One of the best and most easily accessible measures of overall soil health and quality is aggregate stability; another example of a healthy soil being more than the sum of its parts. Aggregates are the small ‘balls’ of soil that give soil its tilth, porosity, and water-holding capacity; they are an emergent property of a healthy soil ecology, and are produced when multiple soil particles become bound together. Stable soil aggregates are able to withstand disintegration in water and resist wind erosion; a loss of aggregate stability is often an early warning sign of changes in soil health. What holds these soil particles together in an aggregate is a combination of the bio-molecules produced through decomposition, fungal distribution networks, and secretions from plant roots and soil microbes (Figure 3).
Nitrogen-fixing bacteria living within root nodules and the rhizosphere (soil influenced by roots) of legumes are one of the reasons why these species are so important to farming. Yet, there are several species of nitrogen-fixing bacteria that live within soil aggregates that are formed with non-legume roots. These small (2-5 mm) aggregates act as a housing/support structure for the host of bacterial and fungal communities that enhance the growth of your crops. Non-legume species can help to restore depleted soil nitrogen, but only when the microorganisms can establish themselves inside of the aggregates.
Better than dirt
The fungi, bacteria, micro-invertebrates, and insects inhabiting your soils keep it alive and healthy and their proper functioning as a crop-supporting ecosystem is dependent on a stable working environment. Industrially, the past fifteen-years has seen productive shifts away from annual tillage; there are clear benefits to tilling, particularly when creating new fields, remedying compacted soils (e.g., aeration, nutrient mixing), or drying wet fields. However, frequent tillage disrupts soil ecology, severs microbial nutrient distribution networks and exposes surface soils to the elements; over decades, this large-scale disruption is a major source of nutrient loss and reduced moisture holding capacity. Soil disruption is particularly detrimental to mycorrhizal fungal networks.
Arbuscular mycorrhizal fungi (AMF; see photo) are a group of fungi which form symbiotic relationships with their host plants; in exchange for sugars produced by the plant through photosynthesis, the fungi provide the plant with phosphorous, nitrogen, and other micronutrients from the soil. It has been estimated that up to 80% of the World’s plants are mycorrhzial. The ability of the fungi to uptake nutrients from the soil greatly exceeds the plants own abilities, and maintaining these microscopic distribution networks results in higher yields and better performance (Figure 4).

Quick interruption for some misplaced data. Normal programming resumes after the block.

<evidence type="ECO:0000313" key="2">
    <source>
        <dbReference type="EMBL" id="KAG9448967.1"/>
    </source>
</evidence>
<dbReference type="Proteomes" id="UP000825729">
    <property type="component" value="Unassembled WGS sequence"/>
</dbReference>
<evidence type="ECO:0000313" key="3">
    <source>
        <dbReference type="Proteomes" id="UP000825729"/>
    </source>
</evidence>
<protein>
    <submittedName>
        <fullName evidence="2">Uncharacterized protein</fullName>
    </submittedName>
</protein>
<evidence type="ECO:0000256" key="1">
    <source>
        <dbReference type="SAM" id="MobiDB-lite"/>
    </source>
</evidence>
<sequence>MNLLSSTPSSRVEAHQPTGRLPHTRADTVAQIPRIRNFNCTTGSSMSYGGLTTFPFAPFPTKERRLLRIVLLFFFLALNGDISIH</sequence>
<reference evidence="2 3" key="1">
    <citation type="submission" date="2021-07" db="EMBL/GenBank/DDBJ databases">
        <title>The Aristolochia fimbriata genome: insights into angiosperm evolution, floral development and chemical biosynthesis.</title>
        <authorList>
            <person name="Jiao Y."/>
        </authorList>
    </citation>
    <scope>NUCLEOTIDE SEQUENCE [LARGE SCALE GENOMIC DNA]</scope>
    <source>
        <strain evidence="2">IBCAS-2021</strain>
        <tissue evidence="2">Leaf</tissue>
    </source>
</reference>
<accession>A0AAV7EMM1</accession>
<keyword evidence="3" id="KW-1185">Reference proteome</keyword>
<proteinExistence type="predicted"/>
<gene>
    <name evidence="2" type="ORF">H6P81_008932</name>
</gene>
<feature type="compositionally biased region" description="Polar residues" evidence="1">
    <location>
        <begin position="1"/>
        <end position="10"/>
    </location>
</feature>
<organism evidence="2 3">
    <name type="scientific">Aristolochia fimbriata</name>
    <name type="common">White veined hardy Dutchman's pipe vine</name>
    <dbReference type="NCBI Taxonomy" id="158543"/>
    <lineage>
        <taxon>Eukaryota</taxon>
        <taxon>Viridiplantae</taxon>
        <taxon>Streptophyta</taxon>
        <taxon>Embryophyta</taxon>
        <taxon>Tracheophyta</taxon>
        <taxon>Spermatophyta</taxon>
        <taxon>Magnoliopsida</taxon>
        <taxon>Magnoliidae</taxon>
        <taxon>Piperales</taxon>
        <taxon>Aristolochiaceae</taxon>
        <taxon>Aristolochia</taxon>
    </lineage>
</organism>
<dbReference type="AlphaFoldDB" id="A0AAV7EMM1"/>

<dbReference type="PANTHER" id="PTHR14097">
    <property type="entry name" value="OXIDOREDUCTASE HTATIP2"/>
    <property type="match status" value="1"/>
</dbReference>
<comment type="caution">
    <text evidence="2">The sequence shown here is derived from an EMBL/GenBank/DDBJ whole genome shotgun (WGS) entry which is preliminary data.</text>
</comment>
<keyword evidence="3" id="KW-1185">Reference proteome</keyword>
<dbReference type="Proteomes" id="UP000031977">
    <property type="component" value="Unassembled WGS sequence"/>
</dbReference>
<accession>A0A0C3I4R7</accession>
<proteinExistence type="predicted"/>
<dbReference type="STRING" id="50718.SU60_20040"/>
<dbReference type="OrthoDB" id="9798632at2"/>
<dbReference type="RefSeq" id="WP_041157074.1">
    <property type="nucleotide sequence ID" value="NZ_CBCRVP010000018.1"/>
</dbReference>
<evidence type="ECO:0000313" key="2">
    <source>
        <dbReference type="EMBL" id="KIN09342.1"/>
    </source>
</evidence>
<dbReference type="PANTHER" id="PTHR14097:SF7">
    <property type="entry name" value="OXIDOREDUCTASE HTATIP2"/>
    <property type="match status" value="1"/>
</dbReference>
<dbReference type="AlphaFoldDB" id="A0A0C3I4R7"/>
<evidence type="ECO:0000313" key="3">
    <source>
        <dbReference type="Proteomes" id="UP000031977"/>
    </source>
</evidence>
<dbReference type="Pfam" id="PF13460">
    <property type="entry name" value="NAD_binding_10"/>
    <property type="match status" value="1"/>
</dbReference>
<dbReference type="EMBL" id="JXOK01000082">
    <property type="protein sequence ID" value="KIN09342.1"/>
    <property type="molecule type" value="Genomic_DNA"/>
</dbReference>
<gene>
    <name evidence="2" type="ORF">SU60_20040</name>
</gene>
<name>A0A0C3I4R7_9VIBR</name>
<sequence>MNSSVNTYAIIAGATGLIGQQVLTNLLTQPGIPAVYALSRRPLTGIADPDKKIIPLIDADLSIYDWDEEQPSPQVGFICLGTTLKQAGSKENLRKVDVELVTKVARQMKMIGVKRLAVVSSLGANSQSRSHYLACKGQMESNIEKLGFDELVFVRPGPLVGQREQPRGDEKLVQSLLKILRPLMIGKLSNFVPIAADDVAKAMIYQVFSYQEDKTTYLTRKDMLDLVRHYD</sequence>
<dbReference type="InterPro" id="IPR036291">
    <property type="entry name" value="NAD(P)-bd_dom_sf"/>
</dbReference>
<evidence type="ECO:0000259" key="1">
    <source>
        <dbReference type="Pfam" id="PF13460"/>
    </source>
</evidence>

Preparing your soil – rethinking definitions4
It has long been common practice to rotate crop species in order to replenish lost nitrogen, develop soil structure, and prevent erosion. Crop rotation is a natural and productive way to prevent insect and disease outbreaks by limiting the extent and duration of monoculture crops in a single area. By not rotating crops, farmers face increasing risks from pests; a re-emerging and detrimental practice of consecutively planting soya bean crops has lead to the increased spread of
soybean cyst nematode2 in areas of Southern Ontario. Species diversity is a good measure to protect against outbreaks of pests in addition to rotating crops. The use of nutrient-restoring cover crops after a harvest is an excellent way to prevent soil and nutrient loss over the years (Figure 5). Underseeding a crop with a late-germinating species, or planting a low-growing species like red clover, are excellent ways to preventing soil exposure to the elements.
J. Boudreau, Author
1. Kibblewhite et al., 2008. Soil health in agricultural systems. Philos Trans R Soc Lond B. 363 (1492): 685-701.
2. Soil Textural Triangle. Natural Resources Conservation Service. United States Department of Agriculture. http://www.nrcs.usda.gov/Internet/FSE_MEDIA/nrcs142p2_050242.jpg
3. Plant Nutrition and Soils. New Zealand Institute of Chemistry. http://nzic.org.nz/ChemProcesses/soils/2A.pdf
4. Ontario Ministry of Agriculture, Food and Rural Affairs. Agronomy Guide for Field Crops – Publication 811. http://www.omafra.gov.on.ca/english/crops/pub811/8building.htm